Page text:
City, county pull Shadow Mountain grant application
Officials advised to create local improvement district first
In other action...
During its regularly scheduled meeting Tuesday, the Moffat County Commission:
Approved, 3-0, a $47,458 bid from Craig Ford for two pickups for the Road and Bridge Department
• Approved, 3-0, a $35,395 bid from Victory Motors for a dual wheel diesel pickup for the Road and Bridge Department
• Approved, 3-0, senior snow removal request
• Heard a Small Business Development Center program overview from Marilynn Hill
• Approved, 3-0, Moffat County Department of Social Services February meeting minutes
• Heard a Department of Social Services director update
• Approved, 3-0, Department of Social Services electronic transactions
• Approved, 3-0, appointing Commissioner John Kinkaid to the Community Services Block Grant Advisory Board
• Heard a Community Services Block Grant quarterly report
• Heard a Department of Social Services monthly report
• Approved, 3-0, a proclamation for Doctor’s Day
Craig Improvements to Shadow Mountain Village’s deteriorating infrastructure are going to be delayed for at least another year, Moffat County Developmental Services Director Roy Tipton said Tuesday.
Tipton, along with Craig City Manager Jim Ferree, told the Moffat County Commission he planned to withdraw the $1.6 million Energy Impact Grant application from consideration by the Colorado Department of Local Affairs.
Tipton cited recent conversations with DOLA representatives who said the grant would only be awarded contingent upon the county acquiring funds for water and sewer service line replacements at approximately 250 homes in Shadow Mountain.
Service lines, which run from water and sewer mains to the homes, are the responsibility of individual homeowners. City and county officials estimate service line replacements will cost $4,000 per home, or $1.33 million for the entire subdivision.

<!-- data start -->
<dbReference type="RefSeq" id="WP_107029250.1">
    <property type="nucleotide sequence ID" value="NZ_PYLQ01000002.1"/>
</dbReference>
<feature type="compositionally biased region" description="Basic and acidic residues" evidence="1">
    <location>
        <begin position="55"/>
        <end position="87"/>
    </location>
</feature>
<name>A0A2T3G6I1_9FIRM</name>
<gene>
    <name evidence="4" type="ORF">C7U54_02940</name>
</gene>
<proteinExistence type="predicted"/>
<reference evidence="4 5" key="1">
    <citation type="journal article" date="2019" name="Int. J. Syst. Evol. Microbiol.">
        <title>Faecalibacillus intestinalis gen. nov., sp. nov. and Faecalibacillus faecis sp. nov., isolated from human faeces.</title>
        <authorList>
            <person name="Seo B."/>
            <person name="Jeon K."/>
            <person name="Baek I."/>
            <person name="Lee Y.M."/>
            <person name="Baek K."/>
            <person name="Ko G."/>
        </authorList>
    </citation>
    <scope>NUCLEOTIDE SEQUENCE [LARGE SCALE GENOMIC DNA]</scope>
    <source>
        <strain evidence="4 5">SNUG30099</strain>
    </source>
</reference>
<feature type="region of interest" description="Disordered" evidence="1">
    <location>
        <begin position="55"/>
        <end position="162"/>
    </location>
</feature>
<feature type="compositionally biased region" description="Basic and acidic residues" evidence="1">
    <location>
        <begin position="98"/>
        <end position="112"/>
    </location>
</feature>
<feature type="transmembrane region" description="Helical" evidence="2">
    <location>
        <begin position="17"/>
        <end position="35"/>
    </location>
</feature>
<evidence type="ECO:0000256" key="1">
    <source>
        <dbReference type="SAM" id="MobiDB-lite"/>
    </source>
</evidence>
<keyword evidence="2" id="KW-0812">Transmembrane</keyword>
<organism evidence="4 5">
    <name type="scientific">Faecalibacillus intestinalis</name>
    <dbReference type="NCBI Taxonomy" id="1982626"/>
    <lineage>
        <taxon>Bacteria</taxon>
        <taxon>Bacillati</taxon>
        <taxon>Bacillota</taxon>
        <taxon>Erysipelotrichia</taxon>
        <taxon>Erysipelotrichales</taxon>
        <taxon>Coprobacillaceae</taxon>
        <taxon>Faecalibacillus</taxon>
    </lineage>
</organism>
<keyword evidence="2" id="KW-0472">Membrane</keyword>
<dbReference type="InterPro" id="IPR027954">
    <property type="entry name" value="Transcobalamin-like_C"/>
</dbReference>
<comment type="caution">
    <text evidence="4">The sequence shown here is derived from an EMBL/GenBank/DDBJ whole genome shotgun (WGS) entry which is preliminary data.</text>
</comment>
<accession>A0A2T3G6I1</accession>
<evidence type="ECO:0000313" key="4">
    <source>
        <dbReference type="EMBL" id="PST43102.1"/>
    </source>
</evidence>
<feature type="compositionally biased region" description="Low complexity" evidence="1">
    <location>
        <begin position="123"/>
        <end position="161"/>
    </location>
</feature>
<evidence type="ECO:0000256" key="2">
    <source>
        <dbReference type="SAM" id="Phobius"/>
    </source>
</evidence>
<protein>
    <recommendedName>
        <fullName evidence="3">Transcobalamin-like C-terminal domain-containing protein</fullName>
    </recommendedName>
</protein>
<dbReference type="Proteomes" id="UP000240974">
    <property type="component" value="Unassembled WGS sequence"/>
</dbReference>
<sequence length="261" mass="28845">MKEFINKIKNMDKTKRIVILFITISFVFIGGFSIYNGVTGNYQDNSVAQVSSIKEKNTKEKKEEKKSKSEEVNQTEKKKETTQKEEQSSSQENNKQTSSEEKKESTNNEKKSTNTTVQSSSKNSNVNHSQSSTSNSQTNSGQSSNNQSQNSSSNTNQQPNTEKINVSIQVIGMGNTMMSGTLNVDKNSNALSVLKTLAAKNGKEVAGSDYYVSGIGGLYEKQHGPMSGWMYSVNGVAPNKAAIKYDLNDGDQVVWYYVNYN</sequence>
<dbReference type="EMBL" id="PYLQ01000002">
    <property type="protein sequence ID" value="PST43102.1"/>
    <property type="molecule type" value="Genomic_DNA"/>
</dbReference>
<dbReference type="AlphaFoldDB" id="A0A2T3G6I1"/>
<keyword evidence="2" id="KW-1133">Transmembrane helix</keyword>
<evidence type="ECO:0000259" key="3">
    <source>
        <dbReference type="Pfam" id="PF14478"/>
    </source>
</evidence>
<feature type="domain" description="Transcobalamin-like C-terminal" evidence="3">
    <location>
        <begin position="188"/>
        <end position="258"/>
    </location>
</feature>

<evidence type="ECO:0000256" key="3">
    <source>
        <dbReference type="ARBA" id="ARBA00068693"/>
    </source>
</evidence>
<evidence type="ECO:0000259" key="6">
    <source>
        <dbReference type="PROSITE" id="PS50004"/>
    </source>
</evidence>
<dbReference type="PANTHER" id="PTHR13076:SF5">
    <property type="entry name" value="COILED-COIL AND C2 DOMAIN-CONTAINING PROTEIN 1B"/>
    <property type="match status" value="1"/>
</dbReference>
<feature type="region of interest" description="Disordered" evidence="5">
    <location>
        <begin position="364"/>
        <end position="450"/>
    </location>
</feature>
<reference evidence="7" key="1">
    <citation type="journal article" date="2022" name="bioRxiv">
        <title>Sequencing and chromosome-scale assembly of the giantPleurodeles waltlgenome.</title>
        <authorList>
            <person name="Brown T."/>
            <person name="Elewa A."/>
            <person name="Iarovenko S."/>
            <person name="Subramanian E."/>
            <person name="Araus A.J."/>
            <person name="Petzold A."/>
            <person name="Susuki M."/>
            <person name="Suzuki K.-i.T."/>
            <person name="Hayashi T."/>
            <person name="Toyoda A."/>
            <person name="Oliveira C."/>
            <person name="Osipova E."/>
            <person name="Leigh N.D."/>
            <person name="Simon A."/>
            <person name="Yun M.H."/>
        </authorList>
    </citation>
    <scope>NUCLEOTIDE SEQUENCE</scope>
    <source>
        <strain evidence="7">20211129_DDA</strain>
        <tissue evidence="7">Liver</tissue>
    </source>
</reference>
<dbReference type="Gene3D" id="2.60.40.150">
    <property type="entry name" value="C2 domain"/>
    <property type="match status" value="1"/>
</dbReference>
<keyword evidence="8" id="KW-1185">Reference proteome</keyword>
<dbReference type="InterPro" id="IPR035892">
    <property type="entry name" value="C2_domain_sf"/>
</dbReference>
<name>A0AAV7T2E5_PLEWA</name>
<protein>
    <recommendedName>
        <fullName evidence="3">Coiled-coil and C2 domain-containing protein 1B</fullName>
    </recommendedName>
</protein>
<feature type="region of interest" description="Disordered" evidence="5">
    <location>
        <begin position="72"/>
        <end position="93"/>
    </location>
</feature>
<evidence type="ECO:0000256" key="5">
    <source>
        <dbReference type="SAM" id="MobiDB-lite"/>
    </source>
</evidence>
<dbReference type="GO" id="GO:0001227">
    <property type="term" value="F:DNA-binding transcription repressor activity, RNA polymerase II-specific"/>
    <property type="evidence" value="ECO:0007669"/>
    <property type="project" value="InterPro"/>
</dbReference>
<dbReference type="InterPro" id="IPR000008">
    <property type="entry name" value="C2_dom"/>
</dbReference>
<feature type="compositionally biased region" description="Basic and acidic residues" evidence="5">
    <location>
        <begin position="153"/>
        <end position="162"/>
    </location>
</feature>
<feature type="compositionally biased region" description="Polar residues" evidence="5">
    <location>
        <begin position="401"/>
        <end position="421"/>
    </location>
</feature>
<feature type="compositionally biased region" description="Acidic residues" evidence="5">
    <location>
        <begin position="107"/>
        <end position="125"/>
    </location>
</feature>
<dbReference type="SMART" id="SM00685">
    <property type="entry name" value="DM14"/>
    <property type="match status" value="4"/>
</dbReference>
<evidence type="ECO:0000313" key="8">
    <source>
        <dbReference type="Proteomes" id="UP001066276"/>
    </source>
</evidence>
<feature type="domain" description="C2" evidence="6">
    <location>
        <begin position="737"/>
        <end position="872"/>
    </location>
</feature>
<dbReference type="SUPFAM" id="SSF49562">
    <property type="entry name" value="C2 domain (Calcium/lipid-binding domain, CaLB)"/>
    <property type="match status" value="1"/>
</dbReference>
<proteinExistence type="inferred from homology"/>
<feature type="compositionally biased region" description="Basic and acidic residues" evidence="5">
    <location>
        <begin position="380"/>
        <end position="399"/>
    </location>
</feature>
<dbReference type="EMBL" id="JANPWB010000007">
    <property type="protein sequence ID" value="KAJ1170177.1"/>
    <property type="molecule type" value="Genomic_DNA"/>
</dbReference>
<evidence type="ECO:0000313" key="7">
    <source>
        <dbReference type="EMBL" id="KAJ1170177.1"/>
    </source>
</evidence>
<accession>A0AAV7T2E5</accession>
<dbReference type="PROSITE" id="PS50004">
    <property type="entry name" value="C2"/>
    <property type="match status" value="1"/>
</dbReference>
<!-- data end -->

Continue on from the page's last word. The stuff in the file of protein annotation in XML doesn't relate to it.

In an effort to curb those upfront costs, Moffat County recently hired contract attorney Carolynne White, of Brownstein, Hyatt, Farber & Schreck in Denver, to help establish a public improvement district to allow the county to acquire a loan for service line replacements.
Local officials are looking at acquiring the loan through the Colorado Water Resources and Power Development Authority or DOLA, Tipton said.
But a public improvement district would have to be established first, and based on White’s recommendations, Tipton said the county is looking at creating a specific form of district called a Local Improvement District, or LID.
Establishing a LID would first require passage of a resolution by the county commission. Shadow Mountain residents would then have to approve the LID and the acquisition of funds through a general election ballot question in November as stipulated by Colorado’s Taxpayers Bill of Rights, or TABOR, Tipton said.
Despite the most recent setback, city and county officials are moving forward with plans to host public meetings at 7 p.m. March 27 and April 10 at American Legion Post 62, 1055 County Road 7.
Tipton said he doesn’t view the delay as a negative.
“We’re going to finalize engineering this summer, so we’ll be 100 percent shovel-ready when we apply for the (DOLA) grant again later this year,” Tipton said.
The Shadow Mountain project, originally estimated in 2012 at $4.5 million, now is expected to cost $6.64 million when taking into consideration service line improvement costs, Tipton said. The DOLA grant request will not change much when the city and the county resubmits its application in August.
Local officials are requesting from DOLA $556,000 per year for a period of three years, Tipton said.
Local matches from the city and the county are $1 million and $2.66 million, respectively. Those funds will be used to replace the water and sewer mains, and to repair or replace the subdivision’s roads, gutters and curbs.
Joe Moylan can be reached at 875-1794 or firstname.lastname@example.org.